- Entrance Poll: a poll taken before voters have cast their votes at the polling stations.
- Exit Poll: a poll of voters conducted immediately after having left the polling stations, asking for whom the voter actually voted.
- Tracking Poll: a type of poll repeated periodically with the same group of people to check and measure changes of opinion or knowledge.
- Straw Poll: an unofficial vote conducted as a test of opinion; an ad-hoc or unofficial vote.
The most utilized forms of data collection include polls administered via telephone, mail, email, personal in-home surveys, personal mall or street intercepts, and/or combinations of these methods.
“The choice between administration modes is influenced by 1) cost, 2) coverage of target population, 3) flexibility of asking questions, 4) respondents’ willingness to participate, and 5) response accuracy.” — Lumen Learning
Once a poll is administered, the results (the data) file in and a climate/prediction/answer is derived directly from the collective response. These results, as the questions, come in different forms. Lumen Learning, again, gives us a standard, neat breakdown.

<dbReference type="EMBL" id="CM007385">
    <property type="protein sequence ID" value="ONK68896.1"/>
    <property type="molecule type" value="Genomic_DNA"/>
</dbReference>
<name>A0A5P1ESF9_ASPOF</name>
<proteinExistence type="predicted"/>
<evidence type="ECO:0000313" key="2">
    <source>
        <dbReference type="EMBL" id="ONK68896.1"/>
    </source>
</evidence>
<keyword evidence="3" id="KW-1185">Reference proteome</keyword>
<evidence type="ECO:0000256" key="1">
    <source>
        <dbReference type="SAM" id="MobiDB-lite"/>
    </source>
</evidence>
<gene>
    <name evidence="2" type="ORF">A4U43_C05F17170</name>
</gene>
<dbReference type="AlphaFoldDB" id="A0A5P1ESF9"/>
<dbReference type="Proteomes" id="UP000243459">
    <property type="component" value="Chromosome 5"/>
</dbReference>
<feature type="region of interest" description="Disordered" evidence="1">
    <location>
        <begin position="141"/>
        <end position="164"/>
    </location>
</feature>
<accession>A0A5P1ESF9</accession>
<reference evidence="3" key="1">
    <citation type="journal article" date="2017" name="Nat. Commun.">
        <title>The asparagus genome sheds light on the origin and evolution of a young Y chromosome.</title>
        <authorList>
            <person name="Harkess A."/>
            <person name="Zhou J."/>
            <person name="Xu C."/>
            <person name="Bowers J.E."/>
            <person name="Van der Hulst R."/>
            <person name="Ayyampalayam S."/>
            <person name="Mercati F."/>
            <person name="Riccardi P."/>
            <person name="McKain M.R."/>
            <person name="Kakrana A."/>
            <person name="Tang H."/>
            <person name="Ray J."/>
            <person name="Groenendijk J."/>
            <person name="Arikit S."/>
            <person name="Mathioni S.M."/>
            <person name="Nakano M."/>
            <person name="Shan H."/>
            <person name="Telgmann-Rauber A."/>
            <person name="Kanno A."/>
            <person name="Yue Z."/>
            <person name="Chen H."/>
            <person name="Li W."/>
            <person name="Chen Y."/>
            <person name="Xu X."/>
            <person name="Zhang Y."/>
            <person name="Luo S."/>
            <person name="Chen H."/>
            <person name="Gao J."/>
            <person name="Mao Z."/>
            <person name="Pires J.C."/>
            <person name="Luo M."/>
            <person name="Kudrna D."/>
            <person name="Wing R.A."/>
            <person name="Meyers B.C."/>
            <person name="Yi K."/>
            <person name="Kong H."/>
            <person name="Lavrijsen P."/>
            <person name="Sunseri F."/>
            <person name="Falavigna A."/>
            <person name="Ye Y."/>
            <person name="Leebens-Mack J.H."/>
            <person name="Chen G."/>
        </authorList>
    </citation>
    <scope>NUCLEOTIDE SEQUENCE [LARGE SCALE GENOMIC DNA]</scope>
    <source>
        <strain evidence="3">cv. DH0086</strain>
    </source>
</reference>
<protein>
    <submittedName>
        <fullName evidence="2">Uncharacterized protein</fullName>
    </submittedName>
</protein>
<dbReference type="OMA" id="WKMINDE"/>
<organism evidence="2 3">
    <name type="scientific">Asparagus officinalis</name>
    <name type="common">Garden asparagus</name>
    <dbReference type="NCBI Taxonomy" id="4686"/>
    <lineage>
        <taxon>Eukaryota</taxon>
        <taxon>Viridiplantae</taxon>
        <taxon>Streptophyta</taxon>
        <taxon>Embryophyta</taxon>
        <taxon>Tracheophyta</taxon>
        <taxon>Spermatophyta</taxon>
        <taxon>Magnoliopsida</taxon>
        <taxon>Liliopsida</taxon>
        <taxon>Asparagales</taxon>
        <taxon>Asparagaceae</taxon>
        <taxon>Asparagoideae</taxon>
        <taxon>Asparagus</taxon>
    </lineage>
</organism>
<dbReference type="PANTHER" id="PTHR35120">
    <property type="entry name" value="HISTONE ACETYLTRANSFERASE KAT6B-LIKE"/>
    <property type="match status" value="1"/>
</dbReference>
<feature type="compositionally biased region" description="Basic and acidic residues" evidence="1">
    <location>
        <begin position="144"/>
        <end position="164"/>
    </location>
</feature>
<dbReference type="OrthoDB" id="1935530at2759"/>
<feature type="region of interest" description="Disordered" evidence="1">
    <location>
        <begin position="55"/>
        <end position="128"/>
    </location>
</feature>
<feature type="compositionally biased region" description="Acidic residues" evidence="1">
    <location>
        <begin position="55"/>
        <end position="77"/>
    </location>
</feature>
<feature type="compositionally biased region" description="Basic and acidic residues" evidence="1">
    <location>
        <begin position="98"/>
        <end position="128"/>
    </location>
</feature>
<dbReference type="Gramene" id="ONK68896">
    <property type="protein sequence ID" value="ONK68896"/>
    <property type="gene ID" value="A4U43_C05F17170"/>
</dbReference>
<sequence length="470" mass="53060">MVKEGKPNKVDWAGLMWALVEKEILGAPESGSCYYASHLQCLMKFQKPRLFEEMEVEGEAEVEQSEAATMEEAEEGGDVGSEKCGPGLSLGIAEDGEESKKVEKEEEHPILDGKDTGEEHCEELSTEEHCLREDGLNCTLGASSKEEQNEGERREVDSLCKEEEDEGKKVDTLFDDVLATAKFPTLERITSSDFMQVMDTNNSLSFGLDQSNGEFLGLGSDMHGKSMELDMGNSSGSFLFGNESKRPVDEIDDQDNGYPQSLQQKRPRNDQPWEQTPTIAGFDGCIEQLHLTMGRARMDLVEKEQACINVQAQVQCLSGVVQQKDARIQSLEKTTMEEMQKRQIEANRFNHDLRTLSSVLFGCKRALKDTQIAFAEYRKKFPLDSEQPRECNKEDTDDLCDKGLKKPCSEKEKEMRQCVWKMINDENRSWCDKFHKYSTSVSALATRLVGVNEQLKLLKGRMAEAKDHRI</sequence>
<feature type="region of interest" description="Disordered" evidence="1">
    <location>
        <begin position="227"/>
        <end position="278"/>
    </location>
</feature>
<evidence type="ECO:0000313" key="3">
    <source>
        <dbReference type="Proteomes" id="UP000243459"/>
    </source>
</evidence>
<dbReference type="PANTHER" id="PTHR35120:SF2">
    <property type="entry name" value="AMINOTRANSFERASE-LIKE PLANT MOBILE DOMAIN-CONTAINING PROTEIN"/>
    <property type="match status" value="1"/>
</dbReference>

Advantages of Polling
The pros of polling outweigh the cons. There’s a reason why they’ve stuck around for so long in American politics. We would have to go back to Pennsylvania and Delaware in 1824 to see the first presidential poll. The Harrisburg Pennsylvanian surveyed a group of citizens in Wilmington (DE), inquiring about their presidential favorites. The poll showed Andrew Jackson in a commanding lead, ahead of John Quincy Adams, Henry Clay, and William Crawford. John Quincy Adams was sworn in as President in 1825.
- A large collective opinion can be gathered without a formal referendum via polling.
- Elections can be costly; administering polls are usually cost-efficient.
- Polls can determine the public perception of government, rendering them a salient tool to ensure a healthy democracy — allowing the public to express views on various issues.